If you haven’t heard Subway has three federal class-action lawsuits claiming their footlong comes up short.
With Stephen Colbert jumping all over the “Scamwich“, I thought it would make an interesting math task.
Show the Colbert clip which features the journalistic reporting by the New York Post. Kids could do the math to discover how the Post calculated if customers “buy a $7 ‘footlong’ every other day for a year, an axed extra inch adds up to a loss of roughly $100.”
Question: How did the New York Post calculate a loss of $100?
What information is useful?
- one twelfth of $7.00 is 0.583
- every other day for a year is 182 days.
Is this truly the loss? Have students read Chicago Tribune’s Eric Zorn article because he calculates it differently. He says the meat and cheese are pre-measured, so the same amount that goes into an 11-inch footlong goes into a 12-inch footlong. According to Zorn, customers are only being cheated by 8 percent of the bun, or 42 cents on a $5 sub.
Perhaps Zorn and the NY Post are both wrong. If Zorn’s assumption is correct, wouldn’t it be logical to also assume bread loaves are pre-measured as well? If so, the customer is still getting the same amount of bread. Therefore he is not being cheated.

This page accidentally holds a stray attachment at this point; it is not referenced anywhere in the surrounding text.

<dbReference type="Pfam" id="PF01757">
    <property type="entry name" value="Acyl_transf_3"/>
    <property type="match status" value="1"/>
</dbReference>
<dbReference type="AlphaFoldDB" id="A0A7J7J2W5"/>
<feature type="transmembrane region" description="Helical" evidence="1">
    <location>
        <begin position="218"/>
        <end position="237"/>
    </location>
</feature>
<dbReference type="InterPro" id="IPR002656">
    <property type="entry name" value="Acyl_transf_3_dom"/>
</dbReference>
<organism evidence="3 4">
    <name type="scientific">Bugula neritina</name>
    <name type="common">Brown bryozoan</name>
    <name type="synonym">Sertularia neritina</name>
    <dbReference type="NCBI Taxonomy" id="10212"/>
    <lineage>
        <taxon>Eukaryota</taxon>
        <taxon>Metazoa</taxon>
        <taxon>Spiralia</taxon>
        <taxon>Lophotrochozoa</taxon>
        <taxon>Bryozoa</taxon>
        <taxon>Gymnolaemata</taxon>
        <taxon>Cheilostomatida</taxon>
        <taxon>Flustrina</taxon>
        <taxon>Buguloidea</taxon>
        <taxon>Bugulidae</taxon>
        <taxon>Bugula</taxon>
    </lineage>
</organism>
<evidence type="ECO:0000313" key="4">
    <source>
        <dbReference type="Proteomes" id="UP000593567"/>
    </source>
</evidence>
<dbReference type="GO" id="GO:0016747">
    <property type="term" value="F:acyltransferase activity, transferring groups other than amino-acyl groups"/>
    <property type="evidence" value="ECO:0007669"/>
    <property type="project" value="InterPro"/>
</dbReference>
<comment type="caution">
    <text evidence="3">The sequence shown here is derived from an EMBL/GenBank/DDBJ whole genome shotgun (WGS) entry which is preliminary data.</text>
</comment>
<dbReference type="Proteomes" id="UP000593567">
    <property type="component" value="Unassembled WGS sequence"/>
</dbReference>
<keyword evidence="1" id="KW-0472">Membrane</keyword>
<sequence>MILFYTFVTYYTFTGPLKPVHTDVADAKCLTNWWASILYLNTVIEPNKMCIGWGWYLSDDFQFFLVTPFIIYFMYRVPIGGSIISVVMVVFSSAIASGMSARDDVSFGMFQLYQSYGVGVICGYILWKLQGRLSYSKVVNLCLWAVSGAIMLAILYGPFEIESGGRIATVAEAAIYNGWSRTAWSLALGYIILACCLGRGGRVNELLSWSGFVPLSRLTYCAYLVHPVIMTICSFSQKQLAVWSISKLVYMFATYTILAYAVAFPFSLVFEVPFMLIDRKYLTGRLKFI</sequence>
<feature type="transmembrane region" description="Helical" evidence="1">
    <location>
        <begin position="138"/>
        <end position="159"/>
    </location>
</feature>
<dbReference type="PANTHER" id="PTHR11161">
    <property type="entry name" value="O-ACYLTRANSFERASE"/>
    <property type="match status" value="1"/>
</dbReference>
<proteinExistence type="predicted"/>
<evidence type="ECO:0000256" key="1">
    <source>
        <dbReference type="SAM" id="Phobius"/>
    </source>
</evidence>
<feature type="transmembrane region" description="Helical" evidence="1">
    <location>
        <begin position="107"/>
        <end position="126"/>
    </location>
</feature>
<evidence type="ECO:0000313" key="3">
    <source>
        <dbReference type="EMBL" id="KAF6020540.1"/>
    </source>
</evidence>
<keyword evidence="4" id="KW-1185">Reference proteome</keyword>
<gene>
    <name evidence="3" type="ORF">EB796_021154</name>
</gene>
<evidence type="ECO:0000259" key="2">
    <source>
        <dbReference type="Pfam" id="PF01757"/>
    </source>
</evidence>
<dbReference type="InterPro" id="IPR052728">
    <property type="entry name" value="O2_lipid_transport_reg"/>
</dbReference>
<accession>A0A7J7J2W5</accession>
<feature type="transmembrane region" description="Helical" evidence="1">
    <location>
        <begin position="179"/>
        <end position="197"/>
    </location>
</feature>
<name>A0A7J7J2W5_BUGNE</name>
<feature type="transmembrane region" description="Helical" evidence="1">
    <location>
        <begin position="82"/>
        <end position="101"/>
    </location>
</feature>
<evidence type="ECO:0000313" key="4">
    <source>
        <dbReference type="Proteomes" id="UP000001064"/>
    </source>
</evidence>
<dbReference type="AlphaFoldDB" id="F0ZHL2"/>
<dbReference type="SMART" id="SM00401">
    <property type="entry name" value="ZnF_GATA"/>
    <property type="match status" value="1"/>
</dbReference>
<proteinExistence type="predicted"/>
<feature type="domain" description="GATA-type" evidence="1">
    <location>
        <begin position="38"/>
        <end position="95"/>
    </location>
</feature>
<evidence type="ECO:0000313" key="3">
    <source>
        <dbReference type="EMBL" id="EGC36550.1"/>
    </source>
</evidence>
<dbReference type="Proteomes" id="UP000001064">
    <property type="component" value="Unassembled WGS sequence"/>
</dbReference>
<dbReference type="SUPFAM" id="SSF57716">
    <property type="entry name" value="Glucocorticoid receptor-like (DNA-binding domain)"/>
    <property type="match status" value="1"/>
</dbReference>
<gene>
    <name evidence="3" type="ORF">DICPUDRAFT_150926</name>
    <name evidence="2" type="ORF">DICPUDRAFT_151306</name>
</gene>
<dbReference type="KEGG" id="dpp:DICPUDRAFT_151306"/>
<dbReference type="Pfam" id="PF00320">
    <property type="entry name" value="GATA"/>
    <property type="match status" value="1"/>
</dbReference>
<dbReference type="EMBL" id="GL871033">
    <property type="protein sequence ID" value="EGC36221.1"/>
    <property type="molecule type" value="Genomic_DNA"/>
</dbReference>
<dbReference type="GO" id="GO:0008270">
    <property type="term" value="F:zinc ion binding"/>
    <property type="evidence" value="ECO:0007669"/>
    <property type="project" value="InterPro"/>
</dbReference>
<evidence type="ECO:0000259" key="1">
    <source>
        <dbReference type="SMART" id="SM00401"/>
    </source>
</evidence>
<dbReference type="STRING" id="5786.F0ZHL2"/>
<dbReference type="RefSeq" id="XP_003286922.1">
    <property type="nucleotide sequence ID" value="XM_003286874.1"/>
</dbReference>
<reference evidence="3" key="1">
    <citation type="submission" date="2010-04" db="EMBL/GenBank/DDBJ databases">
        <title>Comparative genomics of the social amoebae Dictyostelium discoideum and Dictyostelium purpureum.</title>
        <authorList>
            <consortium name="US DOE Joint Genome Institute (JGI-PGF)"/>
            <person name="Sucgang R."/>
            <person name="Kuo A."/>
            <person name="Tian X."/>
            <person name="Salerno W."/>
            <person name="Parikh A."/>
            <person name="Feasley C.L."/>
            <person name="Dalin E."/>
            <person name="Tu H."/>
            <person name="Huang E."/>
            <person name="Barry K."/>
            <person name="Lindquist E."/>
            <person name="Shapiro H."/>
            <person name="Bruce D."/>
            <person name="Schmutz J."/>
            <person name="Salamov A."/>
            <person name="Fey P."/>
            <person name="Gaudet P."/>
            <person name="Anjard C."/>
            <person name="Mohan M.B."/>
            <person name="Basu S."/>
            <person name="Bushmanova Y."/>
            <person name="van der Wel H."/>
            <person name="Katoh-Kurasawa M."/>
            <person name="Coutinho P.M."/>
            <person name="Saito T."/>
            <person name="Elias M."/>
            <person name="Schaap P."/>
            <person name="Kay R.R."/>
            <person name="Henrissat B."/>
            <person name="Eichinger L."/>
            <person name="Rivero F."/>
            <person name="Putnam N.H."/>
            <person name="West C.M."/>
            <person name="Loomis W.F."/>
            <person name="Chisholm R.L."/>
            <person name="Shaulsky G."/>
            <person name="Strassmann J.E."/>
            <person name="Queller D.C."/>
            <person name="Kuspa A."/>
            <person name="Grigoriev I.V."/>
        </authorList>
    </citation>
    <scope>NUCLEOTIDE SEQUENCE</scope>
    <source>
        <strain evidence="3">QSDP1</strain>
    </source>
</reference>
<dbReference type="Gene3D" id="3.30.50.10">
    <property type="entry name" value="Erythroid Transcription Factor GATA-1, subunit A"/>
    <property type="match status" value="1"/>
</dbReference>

What a great conversation to have with the kids.
Students completed the task this week and students gave me tremendous insight into their mathematical thinking. Some were spot on, others had serious mistakes. The NY Post calculations were challenging for many students. I showed the Colbert clip, but stopped it at the point when the problem was posed. I posted the problem on the projector and the students worked in groups. A few argued the need to divide $7 by 11 because the customer only got 11 inches. MANY took 12 and divided it by 7 to get a per inch cost of $1.71. They didn’t check for reasonableness! A few thought to multiply $7 by 182 footlongs but that was their final answer. And a couple of students were very perplexed by the problem and had little understanding as to how to approach it.
Nearly everyone liked the “current events” and real world application. When I suggested that perhaps no customers are being cheated because the ingredients are pre-measured, one student wrote on the exit slip, “All that work and it really didn’t matter.” At the end of class I cleared up that misconception!